Smith was chatting about his company's European expansion plans ahead of a talk on that topic due to take place in London this evening. Negotiations with conventional broadcasters have been slow going, he added, partly because they are nervous about being part of a wider media mix.

He continued: "The problem is we want to include mobile, online and OTT [over the top]. But the old-school TV guard pays lip service to doing everything but they don't like simultaneous windows [with other partners or on other platforms]. We are trying to navigate those waters".

Once the deals are done - which might involve a Vice strand on an existing channel rather than a completely standalone entity - the programmes are already ready to go apparently, with Smith saying his company had "kind of secretly" been developing a large number of shows to populate its new channels.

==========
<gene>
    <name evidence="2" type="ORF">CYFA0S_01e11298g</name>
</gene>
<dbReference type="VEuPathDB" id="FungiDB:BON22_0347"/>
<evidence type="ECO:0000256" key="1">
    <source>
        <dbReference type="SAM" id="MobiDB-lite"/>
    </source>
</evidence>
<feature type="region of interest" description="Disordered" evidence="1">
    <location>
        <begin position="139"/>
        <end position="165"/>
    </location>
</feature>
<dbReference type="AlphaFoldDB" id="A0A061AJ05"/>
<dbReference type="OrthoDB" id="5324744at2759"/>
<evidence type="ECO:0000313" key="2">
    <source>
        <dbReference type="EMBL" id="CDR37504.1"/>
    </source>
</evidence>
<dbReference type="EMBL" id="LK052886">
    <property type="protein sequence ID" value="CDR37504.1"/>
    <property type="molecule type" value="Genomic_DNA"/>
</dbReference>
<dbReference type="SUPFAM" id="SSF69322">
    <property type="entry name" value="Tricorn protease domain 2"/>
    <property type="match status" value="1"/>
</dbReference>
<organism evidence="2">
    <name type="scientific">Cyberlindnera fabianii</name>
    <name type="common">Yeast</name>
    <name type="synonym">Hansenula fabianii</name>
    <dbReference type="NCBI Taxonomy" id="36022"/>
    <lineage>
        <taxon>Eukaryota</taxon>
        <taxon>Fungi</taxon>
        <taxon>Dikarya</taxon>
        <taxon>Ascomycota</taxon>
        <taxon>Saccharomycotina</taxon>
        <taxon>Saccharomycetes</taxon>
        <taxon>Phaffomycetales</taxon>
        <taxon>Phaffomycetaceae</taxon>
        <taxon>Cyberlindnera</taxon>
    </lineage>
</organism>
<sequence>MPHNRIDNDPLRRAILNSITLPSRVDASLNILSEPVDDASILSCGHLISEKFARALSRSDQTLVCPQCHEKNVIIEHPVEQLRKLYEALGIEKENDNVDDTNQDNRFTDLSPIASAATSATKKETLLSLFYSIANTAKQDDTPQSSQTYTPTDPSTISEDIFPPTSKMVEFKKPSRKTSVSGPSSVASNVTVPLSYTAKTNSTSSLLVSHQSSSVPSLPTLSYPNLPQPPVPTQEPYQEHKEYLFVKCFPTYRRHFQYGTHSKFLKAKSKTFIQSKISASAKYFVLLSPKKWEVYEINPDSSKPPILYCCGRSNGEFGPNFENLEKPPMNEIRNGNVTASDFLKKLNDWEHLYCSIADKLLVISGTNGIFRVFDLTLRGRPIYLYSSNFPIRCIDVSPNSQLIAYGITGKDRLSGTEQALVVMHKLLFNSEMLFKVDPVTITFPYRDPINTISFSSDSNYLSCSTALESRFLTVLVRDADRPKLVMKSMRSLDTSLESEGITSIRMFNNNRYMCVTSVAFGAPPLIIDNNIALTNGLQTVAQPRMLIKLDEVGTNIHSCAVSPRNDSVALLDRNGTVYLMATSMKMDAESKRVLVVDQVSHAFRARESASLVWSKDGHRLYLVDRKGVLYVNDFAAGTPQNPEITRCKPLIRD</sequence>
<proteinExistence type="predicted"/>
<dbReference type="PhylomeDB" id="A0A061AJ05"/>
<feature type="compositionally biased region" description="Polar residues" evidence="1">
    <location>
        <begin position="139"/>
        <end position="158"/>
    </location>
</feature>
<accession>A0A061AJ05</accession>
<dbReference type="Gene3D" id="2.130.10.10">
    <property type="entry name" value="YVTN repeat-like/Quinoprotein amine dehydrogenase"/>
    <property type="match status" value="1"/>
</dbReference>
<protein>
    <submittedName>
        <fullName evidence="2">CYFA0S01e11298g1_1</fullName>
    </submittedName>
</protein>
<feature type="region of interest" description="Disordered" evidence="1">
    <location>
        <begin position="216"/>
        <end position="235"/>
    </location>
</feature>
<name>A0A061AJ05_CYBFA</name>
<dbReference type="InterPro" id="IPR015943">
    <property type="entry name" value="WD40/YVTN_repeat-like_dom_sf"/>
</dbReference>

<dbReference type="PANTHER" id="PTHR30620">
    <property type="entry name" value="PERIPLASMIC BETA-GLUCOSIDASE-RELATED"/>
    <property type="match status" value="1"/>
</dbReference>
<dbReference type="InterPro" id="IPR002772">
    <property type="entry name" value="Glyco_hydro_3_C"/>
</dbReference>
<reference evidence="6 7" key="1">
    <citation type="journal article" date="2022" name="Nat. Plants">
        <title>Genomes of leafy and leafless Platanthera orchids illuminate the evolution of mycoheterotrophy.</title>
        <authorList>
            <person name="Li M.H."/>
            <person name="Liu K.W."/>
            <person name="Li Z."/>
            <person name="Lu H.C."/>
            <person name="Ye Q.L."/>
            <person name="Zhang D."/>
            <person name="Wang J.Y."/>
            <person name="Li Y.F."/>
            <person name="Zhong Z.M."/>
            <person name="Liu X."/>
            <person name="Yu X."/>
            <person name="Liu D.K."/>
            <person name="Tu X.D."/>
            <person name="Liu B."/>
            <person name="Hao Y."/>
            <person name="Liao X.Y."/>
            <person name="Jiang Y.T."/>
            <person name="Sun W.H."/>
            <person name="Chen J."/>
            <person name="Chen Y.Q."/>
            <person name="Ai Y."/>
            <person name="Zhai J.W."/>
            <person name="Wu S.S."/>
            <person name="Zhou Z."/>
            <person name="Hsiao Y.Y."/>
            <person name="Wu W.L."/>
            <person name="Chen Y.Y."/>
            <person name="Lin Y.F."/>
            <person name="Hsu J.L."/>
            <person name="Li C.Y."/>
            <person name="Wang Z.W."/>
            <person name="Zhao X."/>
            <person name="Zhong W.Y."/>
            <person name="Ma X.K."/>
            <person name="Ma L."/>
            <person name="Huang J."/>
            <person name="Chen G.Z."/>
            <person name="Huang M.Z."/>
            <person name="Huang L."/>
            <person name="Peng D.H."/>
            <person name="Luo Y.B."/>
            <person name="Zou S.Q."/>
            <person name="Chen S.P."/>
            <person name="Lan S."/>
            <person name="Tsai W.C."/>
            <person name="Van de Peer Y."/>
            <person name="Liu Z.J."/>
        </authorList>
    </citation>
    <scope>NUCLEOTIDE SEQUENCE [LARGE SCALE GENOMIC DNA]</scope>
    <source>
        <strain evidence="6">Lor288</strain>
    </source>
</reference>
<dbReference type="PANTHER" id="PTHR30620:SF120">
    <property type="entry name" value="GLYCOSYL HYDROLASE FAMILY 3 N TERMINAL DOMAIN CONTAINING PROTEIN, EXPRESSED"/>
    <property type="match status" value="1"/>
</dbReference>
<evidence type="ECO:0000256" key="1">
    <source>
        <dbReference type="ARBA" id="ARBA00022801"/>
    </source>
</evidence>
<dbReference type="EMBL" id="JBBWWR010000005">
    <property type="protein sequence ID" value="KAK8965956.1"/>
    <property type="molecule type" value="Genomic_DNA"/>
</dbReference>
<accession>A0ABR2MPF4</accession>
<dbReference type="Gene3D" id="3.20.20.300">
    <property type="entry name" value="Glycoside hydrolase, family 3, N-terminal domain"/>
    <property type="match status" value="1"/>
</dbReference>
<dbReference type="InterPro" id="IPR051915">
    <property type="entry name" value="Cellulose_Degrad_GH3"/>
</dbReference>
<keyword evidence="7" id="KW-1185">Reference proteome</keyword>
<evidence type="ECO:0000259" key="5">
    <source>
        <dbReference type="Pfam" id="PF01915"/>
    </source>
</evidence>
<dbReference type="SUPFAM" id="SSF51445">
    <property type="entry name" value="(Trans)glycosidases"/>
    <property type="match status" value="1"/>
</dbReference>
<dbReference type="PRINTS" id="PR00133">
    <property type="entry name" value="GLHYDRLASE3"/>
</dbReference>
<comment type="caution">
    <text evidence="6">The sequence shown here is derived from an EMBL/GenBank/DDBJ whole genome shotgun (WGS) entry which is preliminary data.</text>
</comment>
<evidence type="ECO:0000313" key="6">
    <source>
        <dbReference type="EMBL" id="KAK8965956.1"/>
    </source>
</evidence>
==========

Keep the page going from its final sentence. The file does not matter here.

Vigsy's Club Tip: Squarepusher at The Troxy
This looks good. Very good. Yes, the Soundcrash team have come up with the goods once again. This Saturday they have Squarepusher playing two sets at The Troxy, surrounded by a drum n bass history lesson provided by the Metalheadz crew, and there's a live set from 808 State.

For his first set, Squarepusher will appear with his Shobaleader One band. They'll perform the world premiere of a new set of reinterpretations of some of his solo tracks from 1995 to 1999. Then at midnight he'll return solo to perform his fourteenth and most recent album, 'Damogen Furies', in full.